Adaptive Surface Visualization of Vessels with Animated Blood Flow
Article first published online: 26 MAY 2014
© 2014 The Authors Computer Graphics Forum © 2014 The Eurographics Association and John Wiley & Sons Ltd.
Computer Graphics Forum
Volume 33, Issue 8, pages 16–27, December 2014
How to Cite
Lawonn, K., Gasteiger, R. and Preim, B. (2014), Adaptive Surface Visualization of Vessels with Animated Blood Flow. Computer Graphics Forum, 33: 16–27. doi: 10.1111/cgf.12355
- Issue published online: 25 NOV 2014
- Article first published online: 26 MAY 2014
- scientific visualization;
- perceptually based rendering;
- flow visualization;
- I.3.3 [Computer Graphics]: Picture/Image Generation Line and curve generation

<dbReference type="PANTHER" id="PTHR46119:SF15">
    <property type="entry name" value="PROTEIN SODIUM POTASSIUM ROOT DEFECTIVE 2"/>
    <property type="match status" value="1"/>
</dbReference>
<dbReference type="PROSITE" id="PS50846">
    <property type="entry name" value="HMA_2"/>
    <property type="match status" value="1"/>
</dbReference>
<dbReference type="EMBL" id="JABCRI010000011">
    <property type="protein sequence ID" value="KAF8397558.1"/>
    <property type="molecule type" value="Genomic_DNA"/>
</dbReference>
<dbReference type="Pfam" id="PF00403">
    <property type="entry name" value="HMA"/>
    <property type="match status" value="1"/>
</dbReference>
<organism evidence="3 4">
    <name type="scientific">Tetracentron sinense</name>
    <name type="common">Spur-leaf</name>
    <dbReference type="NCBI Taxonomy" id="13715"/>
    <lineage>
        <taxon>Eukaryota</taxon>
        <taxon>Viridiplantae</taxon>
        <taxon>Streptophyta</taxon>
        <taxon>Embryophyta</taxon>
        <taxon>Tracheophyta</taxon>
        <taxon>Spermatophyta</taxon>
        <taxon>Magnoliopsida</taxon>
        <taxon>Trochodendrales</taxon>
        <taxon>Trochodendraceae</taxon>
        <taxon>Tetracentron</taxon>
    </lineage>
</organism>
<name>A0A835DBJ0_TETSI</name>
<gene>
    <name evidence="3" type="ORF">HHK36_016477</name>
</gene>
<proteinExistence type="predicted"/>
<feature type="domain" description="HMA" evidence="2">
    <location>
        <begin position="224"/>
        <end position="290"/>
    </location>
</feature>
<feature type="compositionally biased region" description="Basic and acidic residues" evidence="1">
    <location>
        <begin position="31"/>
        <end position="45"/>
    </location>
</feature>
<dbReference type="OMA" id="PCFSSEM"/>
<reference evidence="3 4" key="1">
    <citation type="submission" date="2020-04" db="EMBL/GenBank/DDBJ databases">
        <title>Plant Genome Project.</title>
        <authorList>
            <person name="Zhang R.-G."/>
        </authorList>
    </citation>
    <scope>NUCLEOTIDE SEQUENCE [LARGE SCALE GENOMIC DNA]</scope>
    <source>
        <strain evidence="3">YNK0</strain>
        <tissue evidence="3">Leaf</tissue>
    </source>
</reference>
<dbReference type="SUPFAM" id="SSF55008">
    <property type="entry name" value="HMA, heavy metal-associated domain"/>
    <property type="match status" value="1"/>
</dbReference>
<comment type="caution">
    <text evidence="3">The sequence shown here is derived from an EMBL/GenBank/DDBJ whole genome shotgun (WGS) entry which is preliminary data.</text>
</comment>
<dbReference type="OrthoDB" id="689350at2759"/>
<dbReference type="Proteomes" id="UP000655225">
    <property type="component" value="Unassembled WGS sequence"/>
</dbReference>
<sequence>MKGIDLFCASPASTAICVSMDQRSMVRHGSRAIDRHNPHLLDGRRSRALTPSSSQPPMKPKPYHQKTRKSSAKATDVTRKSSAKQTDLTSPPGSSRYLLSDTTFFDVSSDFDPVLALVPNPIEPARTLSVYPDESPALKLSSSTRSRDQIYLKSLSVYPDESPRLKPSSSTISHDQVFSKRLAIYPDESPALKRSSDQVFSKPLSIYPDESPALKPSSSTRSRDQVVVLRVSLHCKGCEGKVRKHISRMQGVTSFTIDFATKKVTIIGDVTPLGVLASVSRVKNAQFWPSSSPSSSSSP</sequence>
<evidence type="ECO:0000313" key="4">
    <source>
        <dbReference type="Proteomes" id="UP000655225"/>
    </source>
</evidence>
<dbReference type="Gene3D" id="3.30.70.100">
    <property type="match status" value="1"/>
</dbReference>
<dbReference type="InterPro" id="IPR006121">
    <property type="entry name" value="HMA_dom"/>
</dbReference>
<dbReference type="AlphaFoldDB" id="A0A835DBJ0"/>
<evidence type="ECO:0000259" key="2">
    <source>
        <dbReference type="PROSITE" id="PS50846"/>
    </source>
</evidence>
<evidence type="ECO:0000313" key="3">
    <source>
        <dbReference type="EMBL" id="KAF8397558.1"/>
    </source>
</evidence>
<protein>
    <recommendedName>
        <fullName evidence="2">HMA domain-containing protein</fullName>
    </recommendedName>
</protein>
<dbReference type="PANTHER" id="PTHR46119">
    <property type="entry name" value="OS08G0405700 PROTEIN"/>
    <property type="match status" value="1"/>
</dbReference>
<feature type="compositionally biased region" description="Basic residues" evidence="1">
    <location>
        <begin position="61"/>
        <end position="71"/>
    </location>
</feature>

The investigation of hemodynamic information for the assessment of cardiovascular diseases (CVDs) gained importance in recent years. Improved flow measuring modalities and computational fluid dynamics (CFD) simulations yield in reliable blood flow information. For a visual exploration of the flow information, domain experts are used to investigate the flow information combined with its enclosed vessel anatomy. Since the flow is spatially embedded in the surrounding vessel surface, occlusion problems have to be resolved. A visual reduction of the vessel surface that still provides important anatomical features is required. We accomplish this by applying an adaptive surface visualization inspired by the suggestive contour measure. Furthermore, an illustration is employed to highlight the animated pathlines and to emphasize nearby surface regions. Our approach combines several visualization techniques to improve the perception of surface shape and depth. Thereby, we ensure appropriate visibility of the embedded flow information, which can be depicted with established or advanced flow visualization techniques. We apply our approach to cerebral aneurysms and aortas with simulated and measured blood flow. An informal user feedback with nine domain experts, we confirm the advantages of our approach compared with existing methods, e.g. semi-transparent surface rendering. Additionally, we assessed the applicability and usefulness of the pathline animation with highlighting nearby surface regions.